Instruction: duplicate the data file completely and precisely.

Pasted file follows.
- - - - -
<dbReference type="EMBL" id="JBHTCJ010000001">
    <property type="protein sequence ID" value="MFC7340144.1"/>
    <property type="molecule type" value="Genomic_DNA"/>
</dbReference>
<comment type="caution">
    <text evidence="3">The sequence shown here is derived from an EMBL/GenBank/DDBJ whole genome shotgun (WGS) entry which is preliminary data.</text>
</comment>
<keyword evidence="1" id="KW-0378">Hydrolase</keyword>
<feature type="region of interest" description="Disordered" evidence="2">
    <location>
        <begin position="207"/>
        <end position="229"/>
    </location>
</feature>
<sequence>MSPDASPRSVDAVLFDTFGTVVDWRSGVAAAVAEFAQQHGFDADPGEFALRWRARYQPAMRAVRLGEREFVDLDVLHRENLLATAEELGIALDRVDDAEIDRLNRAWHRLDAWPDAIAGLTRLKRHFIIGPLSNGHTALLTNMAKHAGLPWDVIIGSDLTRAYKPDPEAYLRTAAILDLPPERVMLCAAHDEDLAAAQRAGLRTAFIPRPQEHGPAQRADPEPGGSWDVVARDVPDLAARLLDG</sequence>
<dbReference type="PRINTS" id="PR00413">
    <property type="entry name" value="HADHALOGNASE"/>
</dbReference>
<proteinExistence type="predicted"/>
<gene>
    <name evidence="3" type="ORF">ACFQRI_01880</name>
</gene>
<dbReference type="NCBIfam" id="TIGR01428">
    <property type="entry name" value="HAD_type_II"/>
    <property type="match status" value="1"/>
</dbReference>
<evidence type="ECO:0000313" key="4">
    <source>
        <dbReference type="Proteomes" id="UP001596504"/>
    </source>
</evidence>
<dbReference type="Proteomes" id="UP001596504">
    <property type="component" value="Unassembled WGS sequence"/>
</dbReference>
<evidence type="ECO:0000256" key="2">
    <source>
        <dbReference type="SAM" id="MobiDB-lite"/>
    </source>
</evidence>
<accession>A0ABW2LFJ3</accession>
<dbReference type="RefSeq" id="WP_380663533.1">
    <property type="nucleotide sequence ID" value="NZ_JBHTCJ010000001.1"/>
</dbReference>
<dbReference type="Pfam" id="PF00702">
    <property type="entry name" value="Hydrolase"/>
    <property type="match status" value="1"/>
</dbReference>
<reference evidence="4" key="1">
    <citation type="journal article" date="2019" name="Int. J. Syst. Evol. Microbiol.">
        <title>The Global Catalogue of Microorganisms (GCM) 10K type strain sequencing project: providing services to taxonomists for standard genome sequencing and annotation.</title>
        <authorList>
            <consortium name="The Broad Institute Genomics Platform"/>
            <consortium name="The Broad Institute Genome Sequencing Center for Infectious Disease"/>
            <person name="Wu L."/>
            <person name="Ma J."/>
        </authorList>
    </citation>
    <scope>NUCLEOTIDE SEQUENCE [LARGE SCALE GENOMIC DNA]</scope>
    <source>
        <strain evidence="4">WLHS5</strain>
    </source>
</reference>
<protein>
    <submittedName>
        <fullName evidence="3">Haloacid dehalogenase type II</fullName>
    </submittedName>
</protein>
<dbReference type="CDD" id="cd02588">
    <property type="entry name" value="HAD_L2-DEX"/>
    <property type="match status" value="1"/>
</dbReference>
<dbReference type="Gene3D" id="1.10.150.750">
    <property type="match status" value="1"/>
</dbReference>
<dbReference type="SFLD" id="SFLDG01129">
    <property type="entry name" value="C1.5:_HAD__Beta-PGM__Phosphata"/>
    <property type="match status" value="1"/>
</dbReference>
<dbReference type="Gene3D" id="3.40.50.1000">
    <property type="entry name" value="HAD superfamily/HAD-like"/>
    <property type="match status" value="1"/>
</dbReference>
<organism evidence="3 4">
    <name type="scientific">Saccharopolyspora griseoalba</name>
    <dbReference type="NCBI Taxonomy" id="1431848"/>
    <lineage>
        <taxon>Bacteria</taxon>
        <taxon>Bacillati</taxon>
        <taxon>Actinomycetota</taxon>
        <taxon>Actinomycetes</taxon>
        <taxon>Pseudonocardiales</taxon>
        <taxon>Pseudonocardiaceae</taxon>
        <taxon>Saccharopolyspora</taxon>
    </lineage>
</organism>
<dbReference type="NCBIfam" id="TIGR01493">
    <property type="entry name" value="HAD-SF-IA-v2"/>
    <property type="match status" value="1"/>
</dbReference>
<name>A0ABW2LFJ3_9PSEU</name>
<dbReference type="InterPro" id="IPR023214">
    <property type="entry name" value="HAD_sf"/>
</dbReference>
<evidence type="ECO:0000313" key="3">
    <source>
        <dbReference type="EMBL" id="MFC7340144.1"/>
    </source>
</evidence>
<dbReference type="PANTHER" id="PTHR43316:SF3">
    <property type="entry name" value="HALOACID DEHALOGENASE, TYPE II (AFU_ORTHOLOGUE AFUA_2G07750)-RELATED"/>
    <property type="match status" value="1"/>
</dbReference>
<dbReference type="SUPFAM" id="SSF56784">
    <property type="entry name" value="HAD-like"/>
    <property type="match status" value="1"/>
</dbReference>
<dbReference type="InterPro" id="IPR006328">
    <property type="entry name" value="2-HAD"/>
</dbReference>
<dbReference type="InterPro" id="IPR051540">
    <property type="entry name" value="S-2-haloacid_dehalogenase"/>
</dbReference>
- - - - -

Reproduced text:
<dbReference type="EMBL" id="JBHTCJ010000001">
    <property type="protein sequence ID" value="MFC7340144.1"/>
    <property type="molecule type" value="Genomic_DNA"/>
</dbReference>
<comment type="caution">
    <text evidence="3">The sequence shown here is derived from an EMBL/GenBank/DDBJ whole genome shotgun (WGS) entry which is preliminary data.</text>
</comment>
<keyword evidence="1" id="KW-0378">Hydrolase</keyword>
<feature type="region of interest" description="Disordered" evidence="2">
    <location>
        <begin position="207"/>
        <end position="229"/>
    </location>
</feature>
<sequence>MSPDASPRSVDAVLFDTFGTVVDWRSGVAAAVAEFAQQHGFDADPGEFALRWRARYQPAMRAVRLGEREFVDLDVLHRENLLATAEELGIALDRVDDAEIDRLNRAWHRLDAWPDAIAGLTRLKRHFIIGPLSNGHTALLTNMAKHAGLPWDVIIGSDLTRAYKPDPEAYLRTAAILDLPPERVMLCAAHDEDLAAAQRAGLRTAFIPRPQEHGPAQRADPEPGGSWDVVARDVPDLAARLLDG</sequence>
<dbReference type="PRINTS" id="PR00413">
    <property type="entry name" value="HADHALOGNASE"/>
</dbReference>
<proteinExistence type="predicted"/>
<gene>
    <name evidence="3" type="ORF">ACFQRI_01880</name>
</gene>
<dbReference type="NCBIfam" id="TIGR01428">
    <property type="entry name" value="HAD_type_II"/>
    <property type="match status" value="1"/>
</dbReference>
<evidence type="ECO:0000313" key="4">
    <source>
        <dbReference type="Proteomes" id="UP001596504"/>
    </source>
</evidence>
<dbReference type="Proteomes" id="UP001596504">
    <property type="component" value="Unassembled WGS sequence"/>
</dbReference>
<evidence type="ECO:0000256" key="2">
    <source>
        <dbReference type="SAM" id="MobiDB-lite"/>
    </source>
</evidence>
<accession>A0ABW2LFJ3</accession>
<dbReference type="RefSeq" id="WP_380663533.1">
    <property type="nucleotide sequence ID" value="NZ_JBHTCJ010000001.1"/>
</dbReference>
<dbReference type="Pfam" id="PF00702">
    <property type="entry name" value="Hydrolase"/>
    <property type="match status" value="1"/>
</dbReference>
<reference evidence="4" key="1">
    <citation type="journal article" date="2019" name="Int. J. Syst. Evol. Microbiol.">
        <title>The Global Catalogue of Microorganisms (GCM) 10K type strain sequencing project: providing services to taxonomists for standard genome sequencing and annotation.</title>
        <authorList>
            <consortium name="The Broad Institute Genomics Platform"/>
            <consortium name="The Broad Institute Genome Sequencing Center for Infectious Disease"/>
            <person name="Wu L."/>
            <person name="Ma J."/>
        </authorList>
    </citation>
    <scope>NUCLEOTIDE SEQUENCE [LARGE SCALE GENOMIC DNA]</scope>
    <source>
        <strain evidence="4">WLHS5</strain>
    </source>
</reference>
<protein>
    <submittedName>
        <fullName evidence="3">Haloacid dehalogenase type II</fullName>
    </submittedName>
</protein>
<dbReference type="CDD" id="cd02588">
    <property type="entry name" value="HAD_L2-DEX"/>
    <property type="match status" value="1"/>
</dbReference>
<dbReference type="Gene3D" id="1.10.150.750">
    <property type="match status" value="1"/>
</dbReference>
<dbReference type="SFLD" id="SFLDG01129">
    <property type="entry name" value="C1.5:_HAD__Beta-PGM__Phosphata"/>
    <property type="match status" value="1"/>
</dbReference>
<dbReference type="Gene3D" id="3.40.50.1000">
    <property type="entry name" value="HAD superfamily/HAD-like"/>
    <property type="match status" value="1"/>
</dbReference>
<organism evidence="3 4">
    <name type="scientific">Saccharopolyspora griseoalba</name>
    <dbReference type="NCBI Taxonomy" id="1431848"/>
    <lineage>
        <taxon>Bacteria</taxon>
        <taxon>Bacillati</taxon>
        <taxon>Actinomycetota</taxon>
        <taxon>Actinomycetes</taxon>
        <taxon>Pseudonocardiales</taxon>
        <taxon>Pseudonocardiaceae</taxon>
        <taxon>Saccharopolyspora</taxon>
    </lineage>
</organism>
<dbReference type="NCBIfam" id="TIGR01493">
    <property type="entry name" value="HAD-SF-IA-v2"/>
    <property type="match status" value="1"/>
</dbReference>
<name>A0ABW2LFJ3_9PSEU</name>
<dbReference type="InterPro" id="IPR023214">
    <property type="entry name" value="HAD_sf"/>
</dbReference>
<evidence type="ECO:0000313" key="3">
    <source>
        <dbReference type="EMBL" id="MFC7340144.1"/>
    </source>
</evidence>
<dbReference type="PANTHER" id="PTHR43316:SF3">
    <property type="entry name" value="HALOACID DEHALOGENASE, TYPE II (AFU_ORTHOLOGUE AFUA_2G07750)-RELATED"/>
    <property type="match status" value="1"/>
</dbReference>
<dbReference type="SUPFAM" id="SSF56784">
    <property type="entry name" value="HAD-like"/>
    <property type="match status" value="1"/>
</dbReference>
<dbReference type="InterPro" id="IPR006328">
    <property type="entry name" value="2-HAD"/>
</dbReference>
<dbReference type="InterPro" id="IPR051540">
    <property type="entry name" value="S-2-haloacid_dehalogenase"/>
</dbReference>